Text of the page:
Network Storage Security Best Practices
NAS (network attached storage) devices have experienced a rise in popularity, with many users enjoying both their security and versatility. However, the ubiquity of multi-purpose NAS in homes and offices alike has resulted in cybercriminals devising more ingenious methods to infiltrate NAS devices. According to the recent Sophos Ransomware Report, server-based attacks have been the trend in 2020. These sophisticated attacks are highly-targeted, and are typically far more devastating due to the higher value of the assets stored on servers. The recent spate of attacks on NAS devices with known security vulnerabilities showcases just how important NAS security should be taken.
Before purchasing your NAS, Buffalo recommends first considering how you will use your NAS in order to properly assess possible attack vectors. For example, if you are planning to use your NAS only as a secure storage or backup device, you can disable many avenues of file access. On the other hand, if you are using NAS storage for data-heavy processes, such as video editing or database management, you should actively set up encryption for data access and transfers in order to prevent possible intrusion.
Security from the Root Up
Buffalo’s acclaimed NAS solutions are widely considered the most secure NAS on the market. One of the highlights of Buffalo NAS is that our devices run on closed systems, with not even the system administrator having root rights. Most competitors’ devices allow third party apps to be installed via an app store, which is a possible vector for ransomware, spyware, and other malware.
Buffalo NAS offer encryption at every level. The boot authentication feature prevents a stolen unit from unauthorized bootups. You can also enable AES 256-bit strong encryption for the hard drives in the TeraStation. Even if the physical drives are removed from the unit, they cannot be read by PC or on other TeraStation units. For further security, data transfers can be encrypted using HTTPS and SFTP.
Buffalo NAS also features various nuanced security features to further protect data. Other than the robust backup options such as replication and cloud integration, the TeraStation 6000 offers snapshot technology to protect you from ransomware without disrupting business continuity. According to the NetDiligence 2020 Cyber Claims Study, ransomware has been the leading cause of financial loss for SMBs in 2020, and the average incident cost has been steadily rising since 2015, up to an average of $275,000 per incident. With snapshots, you can simply use a snapshot in the event of a ransomware attack to revert to a previous data state, bypassing any tedious and costly data recovery processes.
NAS Security Best Practices
Even with included security features, data held on NAS drives can be made further safer by being aware of some common security pitfalls. Of course, underpinning all of these practices is user awareness—a major (and well-known) security issue. No matter if you are using a NAS in a home or office network, it is a good idea to make sure everyone on the network is aware of common security vulnerabilities and procedures.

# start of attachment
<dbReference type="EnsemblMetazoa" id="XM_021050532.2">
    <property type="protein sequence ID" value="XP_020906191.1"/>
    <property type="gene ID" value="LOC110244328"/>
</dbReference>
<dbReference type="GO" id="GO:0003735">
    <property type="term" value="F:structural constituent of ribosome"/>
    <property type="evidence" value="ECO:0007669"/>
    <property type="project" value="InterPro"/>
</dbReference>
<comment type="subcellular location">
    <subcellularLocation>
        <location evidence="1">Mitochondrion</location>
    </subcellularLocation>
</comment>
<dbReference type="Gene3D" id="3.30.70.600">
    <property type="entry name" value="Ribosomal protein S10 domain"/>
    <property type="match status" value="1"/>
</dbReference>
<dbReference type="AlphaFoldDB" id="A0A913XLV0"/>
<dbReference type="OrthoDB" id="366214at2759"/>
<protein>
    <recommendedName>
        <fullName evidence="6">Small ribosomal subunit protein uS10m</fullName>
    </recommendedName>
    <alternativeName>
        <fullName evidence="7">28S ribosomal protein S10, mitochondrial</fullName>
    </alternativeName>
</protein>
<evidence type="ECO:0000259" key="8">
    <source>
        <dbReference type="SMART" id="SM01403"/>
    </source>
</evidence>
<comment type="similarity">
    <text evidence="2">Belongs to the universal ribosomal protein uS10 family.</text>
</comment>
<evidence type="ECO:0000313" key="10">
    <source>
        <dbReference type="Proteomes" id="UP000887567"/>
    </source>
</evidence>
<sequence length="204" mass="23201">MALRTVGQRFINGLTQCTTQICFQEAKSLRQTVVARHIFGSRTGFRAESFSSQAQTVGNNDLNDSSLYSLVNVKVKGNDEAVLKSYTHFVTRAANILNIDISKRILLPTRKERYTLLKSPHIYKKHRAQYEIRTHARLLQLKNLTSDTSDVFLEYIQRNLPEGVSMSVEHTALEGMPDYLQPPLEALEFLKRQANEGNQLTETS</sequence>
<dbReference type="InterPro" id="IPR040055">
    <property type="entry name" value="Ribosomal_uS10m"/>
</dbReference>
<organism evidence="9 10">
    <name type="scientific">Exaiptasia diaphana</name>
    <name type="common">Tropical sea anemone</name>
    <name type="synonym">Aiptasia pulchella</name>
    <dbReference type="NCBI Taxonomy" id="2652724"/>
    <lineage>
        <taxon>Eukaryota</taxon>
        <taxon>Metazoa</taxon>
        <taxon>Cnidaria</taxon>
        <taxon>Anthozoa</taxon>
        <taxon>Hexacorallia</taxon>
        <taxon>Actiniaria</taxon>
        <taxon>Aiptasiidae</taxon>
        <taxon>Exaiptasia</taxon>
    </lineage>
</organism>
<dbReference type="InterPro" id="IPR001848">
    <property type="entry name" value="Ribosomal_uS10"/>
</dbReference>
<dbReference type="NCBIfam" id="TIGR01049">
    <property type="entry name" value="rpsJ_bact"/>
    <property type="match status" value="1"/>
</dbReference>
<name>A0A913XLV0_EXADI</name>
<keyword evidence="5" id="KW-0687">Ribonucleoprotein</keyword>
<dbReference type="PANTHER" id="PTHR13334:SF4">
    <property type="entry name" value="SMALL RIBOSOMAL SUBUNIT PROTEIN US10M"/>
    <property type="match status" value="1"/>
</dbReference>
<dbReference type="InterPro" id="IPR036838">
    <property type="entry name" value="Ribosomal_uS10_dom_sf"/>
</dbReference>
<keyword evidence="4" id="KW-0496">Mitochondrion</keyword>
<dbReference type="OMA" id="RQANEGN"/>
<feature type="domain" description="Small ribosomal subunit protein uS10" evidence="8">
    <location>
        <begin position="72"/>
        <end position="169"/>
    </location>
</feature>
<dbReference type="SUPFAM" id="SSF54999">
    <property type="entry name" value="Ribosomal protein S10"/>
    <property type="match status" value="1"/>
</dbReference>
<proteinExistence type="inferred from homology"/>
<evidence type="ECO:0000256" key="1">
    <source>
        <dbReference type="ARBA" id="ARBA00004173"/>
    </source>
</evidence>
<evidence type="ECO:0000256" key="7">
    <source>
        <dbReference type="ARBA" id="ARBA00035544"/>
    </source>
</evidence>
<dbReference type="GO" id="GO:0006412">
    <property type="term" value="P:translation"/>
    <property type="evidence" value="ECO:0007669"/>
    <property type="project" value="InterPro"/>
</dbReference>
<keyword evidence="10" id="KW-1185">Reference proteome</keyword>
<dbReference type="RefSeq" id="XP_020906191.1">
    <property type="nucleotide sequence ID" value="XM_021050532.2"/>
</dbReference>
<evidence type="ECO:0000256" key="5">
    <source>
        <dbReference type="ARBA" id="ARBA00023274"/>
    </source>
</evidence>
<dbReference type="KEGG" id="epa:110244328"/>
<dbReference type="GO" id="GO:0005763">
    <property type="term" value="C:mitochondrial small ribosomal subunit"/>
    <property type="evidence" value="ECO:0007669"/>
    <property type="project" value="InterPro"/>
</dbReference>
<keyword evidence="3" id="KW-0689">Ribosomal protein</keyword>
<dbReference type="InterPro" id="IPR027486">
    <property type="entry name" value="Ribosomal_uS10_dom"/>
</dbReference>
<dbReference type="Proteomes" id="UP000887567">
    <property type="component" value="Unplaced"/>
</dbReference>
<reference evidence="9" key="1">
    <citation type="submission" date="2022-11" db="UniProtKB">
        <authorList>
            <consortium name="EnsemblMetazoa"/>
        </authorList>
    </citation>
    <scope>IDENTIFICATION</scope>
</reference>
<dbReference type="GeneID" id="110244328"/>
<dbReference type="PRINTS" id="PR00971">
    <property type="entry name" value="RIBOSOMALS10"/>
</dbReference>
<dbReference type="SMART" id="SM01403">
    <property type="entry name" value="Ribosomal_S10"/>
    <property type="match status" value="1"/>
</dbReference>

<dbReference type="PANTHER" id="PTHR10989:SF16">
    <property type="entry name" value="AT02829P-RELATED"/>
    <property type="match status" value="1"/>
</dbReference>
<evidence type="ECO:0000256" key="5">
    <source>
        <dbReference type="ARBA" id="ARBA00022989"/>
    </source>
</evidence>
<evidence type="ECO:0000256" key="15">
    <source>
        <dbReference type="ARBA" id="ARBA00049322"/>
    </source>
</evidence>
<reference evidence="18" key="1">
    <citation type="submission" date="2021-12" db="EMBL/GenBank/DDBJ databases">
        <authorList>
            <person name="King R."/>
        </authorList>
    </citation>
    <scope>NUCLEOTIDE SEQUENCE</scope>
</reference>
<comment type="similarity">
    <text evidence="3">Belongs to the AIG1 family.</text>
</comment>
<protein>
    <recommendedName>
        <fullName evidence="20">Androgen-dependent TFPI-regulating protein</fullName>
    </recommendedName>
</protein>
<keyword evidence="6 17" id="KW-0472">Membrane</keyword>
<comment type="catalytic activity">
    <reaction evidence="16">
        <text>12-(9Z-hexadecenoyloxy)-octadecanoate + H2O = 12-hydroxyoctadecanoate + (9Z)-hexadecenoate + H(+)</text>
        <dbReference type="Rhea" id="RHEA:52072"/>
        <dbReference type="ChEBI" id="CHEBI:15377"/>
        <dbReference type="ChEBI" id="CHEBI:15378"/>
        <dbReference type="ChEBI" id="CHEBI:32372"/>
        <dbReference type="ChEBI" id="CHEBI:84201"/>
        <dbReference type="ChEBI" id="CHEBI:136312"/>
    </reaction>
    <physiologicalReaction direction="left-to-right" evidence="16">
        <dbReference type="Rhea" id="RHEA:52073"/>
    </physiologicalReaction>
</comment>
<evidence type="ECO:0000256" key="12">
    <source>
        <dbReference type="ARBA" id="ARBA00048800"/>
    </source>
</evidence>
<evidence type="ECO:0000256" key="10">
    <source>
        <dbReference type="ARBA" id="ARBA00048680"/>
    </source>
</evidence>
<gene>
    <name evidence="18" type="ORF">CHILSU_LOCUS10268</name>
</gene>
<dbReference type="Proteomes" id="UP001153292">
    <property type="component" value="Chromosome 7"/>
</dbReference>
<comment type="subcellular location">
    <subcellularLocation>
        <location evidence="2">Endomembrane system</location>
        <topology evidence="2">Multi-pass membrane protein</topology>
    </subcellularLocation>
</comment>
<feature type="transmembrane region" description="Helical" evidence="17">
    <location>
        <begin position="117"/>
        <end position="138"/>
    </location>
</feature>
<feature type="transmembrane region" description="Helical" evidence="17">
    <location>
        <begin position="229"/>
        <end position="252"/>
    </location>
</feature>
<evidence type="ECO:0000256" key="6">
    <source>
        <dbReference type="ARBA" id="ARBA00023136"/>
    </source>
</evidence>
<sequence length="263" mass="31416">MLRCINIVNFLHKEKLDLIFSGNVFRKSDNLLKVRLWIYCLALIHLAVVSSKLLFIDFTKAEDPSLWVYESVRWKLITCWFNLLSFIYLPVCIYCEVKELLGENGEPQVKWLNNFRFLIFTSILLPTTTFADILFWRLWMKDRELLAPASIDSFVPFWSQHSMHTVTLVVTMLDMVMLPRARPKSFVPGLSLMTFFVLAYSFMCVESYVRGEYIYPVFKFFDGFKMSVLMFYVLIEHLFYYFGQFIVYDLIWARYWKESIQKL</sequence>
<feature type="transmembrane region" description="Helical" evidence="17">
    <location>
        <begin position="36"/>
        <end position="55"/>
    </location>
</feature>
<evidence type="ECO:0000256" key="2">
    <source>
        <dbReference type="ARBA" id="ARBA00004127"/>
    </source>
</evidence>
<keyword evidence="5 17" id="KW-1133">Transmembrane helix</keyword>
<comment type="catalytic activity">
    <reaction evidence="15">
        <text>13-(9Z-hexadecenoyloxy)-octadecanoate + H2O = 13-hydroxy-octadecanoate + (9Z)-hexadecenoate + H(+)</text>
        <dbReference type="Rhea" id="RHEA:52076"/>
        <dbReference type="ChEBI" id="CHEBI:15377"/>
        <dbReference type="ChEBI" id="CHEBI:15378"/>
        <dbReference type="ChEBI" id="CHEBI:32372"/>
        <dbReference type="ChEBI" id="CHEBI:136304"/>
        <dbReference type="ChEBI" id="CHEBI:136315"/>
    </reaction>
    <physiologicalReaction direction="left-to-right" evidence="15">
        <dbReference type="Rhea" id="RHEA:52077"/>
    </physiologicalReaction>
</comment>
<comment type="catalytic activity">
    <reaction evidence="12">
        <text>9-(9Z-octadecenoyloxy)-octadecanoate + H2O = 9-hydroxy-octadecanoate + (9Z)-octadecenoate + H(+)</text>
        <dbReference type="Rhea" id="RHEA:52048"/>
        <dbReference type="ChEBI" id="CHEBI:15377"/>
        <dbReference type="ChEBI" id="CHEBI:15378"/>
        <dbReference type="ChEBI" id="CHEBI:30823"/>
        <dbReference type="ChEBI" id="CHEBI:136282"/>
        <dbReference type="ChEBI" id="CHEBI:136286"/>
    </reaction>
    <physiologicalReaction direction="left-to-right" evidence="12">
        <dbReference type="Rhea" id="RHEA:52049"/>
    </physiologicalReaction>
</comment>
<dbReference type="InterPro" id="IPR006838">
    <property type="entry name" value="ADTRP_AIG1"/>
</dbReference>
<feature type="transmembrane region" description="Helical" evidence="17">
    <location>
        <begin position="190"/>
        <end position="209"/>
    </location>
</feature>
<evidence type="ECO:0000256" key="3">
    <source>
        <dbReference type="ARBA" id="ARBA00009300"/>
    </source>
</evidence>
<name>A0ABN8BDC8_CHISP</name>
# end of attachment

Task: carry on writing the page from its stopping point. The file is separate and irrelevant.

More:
Just recently, many NAS users had to contend with Dovecat, a malware that was specifically exploiting NAS systems with weak passwords. An ineffective password can often be brute-forced with relative ease using various available digital tools. Changing the default admin usernames and using strong passwords should be the first step you take when setting up your device, and can go a long way in protecting your data.
Connections and Ports
Modern networks often encompass many non-computer devices due to the rise of IoT (Internet of Things). You should especially take precaution that other devices on a home network do not present unforeseen attack vectors to your NAS. On the NAS itself, you should close all the ports that are unneeded or unused, and change all the usage ports from the default.
For an additional security layer, using a VPN (virtual private network) can further encrypt traffic between your NAS and the Web. This prevents online attackers from intercepting your traffic in order to exploit your private data.
Keep Everything Updated
As a NAS user, you should regularly receive notifications of when firmware updates are available. Firmware updates typically provide security fixes that close discovered security vulnerabilities. Immediately installing any available updates is an effortless way to keep your device secure. This doesn’t just apply to NAS firmware—it is equally important to keep all devices on your network (as well as any antivirus on those devices) updated, as even one exploited device can lead to critical issues for your network.
The Most Secure Storage
Buffalo prides itself in providing data storage solutions that offer the security, stability, and simplicity you need so you can manage your data with peace of mind. Responsible for many industry firsts and technology standards, Buffalo has four decades of networking and computer peripheral manufacturing and design experience. For more information about BUFFALO Americas Inc. and its products, please visit http://www.BuffaloAmericas.com.